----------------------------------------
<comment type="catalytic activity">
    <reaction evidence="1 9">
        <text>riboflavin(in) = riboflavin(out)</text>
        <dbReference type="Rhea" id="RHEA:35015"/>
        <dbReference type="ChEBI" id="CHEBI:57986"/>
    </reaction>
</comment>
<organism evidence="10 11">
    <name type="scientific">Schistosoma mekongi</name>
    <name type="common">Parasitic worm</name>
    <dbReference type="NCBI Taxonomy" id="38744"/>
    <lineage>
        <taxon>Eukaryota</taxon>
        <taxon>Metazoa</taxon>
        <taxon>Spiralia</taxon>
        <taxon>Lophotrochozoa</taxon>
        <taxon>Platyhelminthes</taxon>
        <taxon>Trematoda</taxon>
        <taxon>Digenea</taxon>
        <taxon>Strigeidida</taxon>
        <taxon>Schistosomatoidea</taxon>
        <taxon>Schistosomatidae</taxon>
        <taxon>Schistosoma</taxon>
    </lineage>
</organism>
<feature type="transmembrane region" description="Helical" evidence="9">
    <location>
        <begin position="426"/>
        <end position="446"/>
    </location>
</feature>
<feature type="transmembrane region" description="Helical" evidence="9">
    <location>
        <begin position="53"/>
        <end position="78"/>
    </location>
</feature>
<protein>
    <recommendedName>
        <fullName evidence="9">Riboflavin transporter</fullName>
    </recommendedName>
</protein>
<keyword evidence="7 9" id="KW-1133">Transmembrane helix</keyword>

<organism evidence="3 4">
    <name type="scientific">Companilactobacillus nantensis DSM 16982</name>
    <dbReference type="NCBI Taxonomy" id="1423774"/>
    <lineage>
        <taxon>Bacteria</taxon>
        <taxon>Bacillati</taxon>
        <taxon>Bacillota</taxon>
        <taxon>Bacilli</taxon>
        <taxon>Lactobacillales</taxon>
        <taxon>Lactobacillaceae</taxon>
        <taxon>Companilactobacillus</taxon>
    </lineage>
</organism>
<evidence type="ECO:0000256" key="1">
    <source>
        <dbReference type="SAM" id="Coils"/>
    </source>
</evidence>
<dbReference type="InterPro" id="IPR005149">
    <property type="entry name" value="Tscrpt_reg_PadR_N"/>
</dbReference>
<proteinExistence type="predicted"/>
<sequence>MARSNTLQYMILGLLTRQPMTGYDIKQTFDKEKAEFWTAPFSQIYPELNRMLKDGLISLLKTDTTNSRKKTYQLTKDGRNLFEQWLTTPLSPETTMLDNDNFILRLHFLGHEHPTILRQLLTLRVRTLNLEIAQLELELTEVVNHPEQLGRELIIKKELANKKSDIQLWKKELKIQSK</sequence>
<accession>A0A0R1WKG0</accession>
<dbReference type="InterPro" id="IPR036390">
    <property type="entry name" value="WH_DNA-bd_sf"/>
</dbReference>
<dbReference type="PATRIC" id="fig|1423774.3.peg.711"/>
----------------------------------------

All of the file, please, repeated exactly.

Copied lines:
<comment type="catalytic activity">
    <reaction evidence="1 9">
        <text>riboflavin(in) = riboflavin(out)</text>
        <dbReference type="Rhea" id="RHEA:35015"/>
        <dbReference type="ChEBI" id="CHEBI:57986"/>
    </reaction>
</comment>
<organism evidence="10 11">
    <name type="scientific">Schistosoma mekongi</name>
    <name type="common">Parasitic worm</name>
    <dbReference type="NCBI Taxonomy" id="38744"/>
    <lineage>
        <taxon>Eukaryota</taxon>
        <taxon>Metazoa</taxon>
        <taxon>Spiralia</taxon>
        <taxon>Lophotrochozoa</taxon>
        <taxon>Platyhelminthes</taxon>
        <taxon>Trematoda</taxon>
        <taxon>Digenea</taxon>
        <taxon>Strigeidida</taxon>
        <taxon>Schistosomatoidea</taxon>
        <taxon>Schistosomatidae</taxon>
        <taxon>Schistosoma</taxon>
    </lineage>
</organism>
<feature type="transmembrane region" description="Helical" evidence="9">
    <location>
        <begin position="426"/>
        <end position="446"/>
    </location>
</feature>
<feature type="transmembrane region" description="Helical" evidence="9">
    <location>
        <begin position="53"/>
        <end position="78"/>
    </location>
</feature>
<protein>
    <recommendedName>
        <fullName evidence="9">Riboflavin transporter</fullName>
    </recommendedName>
</protein>
<keyword evidence="7 9" id="KW-1133">Transmembrane helix</keyword>

<organism evidence="3 4">
    <name type="scientific">Companilactobacillus nantensis DSM 16982</name>
    <dbReference type="NCBI Taxonomy" id="1423774"/>
    <lineage>
        <taxon>Bacteria</taxon>
        <taxon>Bacillati</taxon>
        <taxon>Bacillota</taxon>
        <taxon>Bacilli</taxon>
        <taxon>Lactobacillales</taxon>
        <taxon>Lactobacillaceae</taxon>
        <taxon>Companilactobacillus</taxon>
    </lineage>
</organism>
<evidence type="ECO:0000256" key="1">
    <source>
        <dbReference type="SAM" id="Coils"/>
    </source>
</evidence>
<dbReference type="InterPro" id="IPR005149">
    <property type="entry name" value="Tscrpt_reg_PadR_N"/>
</dbReference>
<proteinExistence type="predicted"/>
<sequence>MARSNTLQYMILGLLTRQPMTGYDIKQTFDKEKAEFWTAPFSQIYPELNRMLKDGLISLLKTDTTNSRKKTYQLTKDGRNLFEQWLTTPLSPETTMLDNDNFILRLHFLGHEHPTILRQLLTLRVRTLNLEIAQLELELTEVVNHPEQLGRELIIKKELANKKSDIQLWKKELKIQSK</sequence>
<accession>A0A0R1WKG0</accession>
<dbReference type="InterPro" id="IPR036390">
    <property type="entry name" value="WH_DNA-bd_sf"/>
</dbReference>
<dbReference type="PATRIC" id="fig|1423774.3.peg.711"/>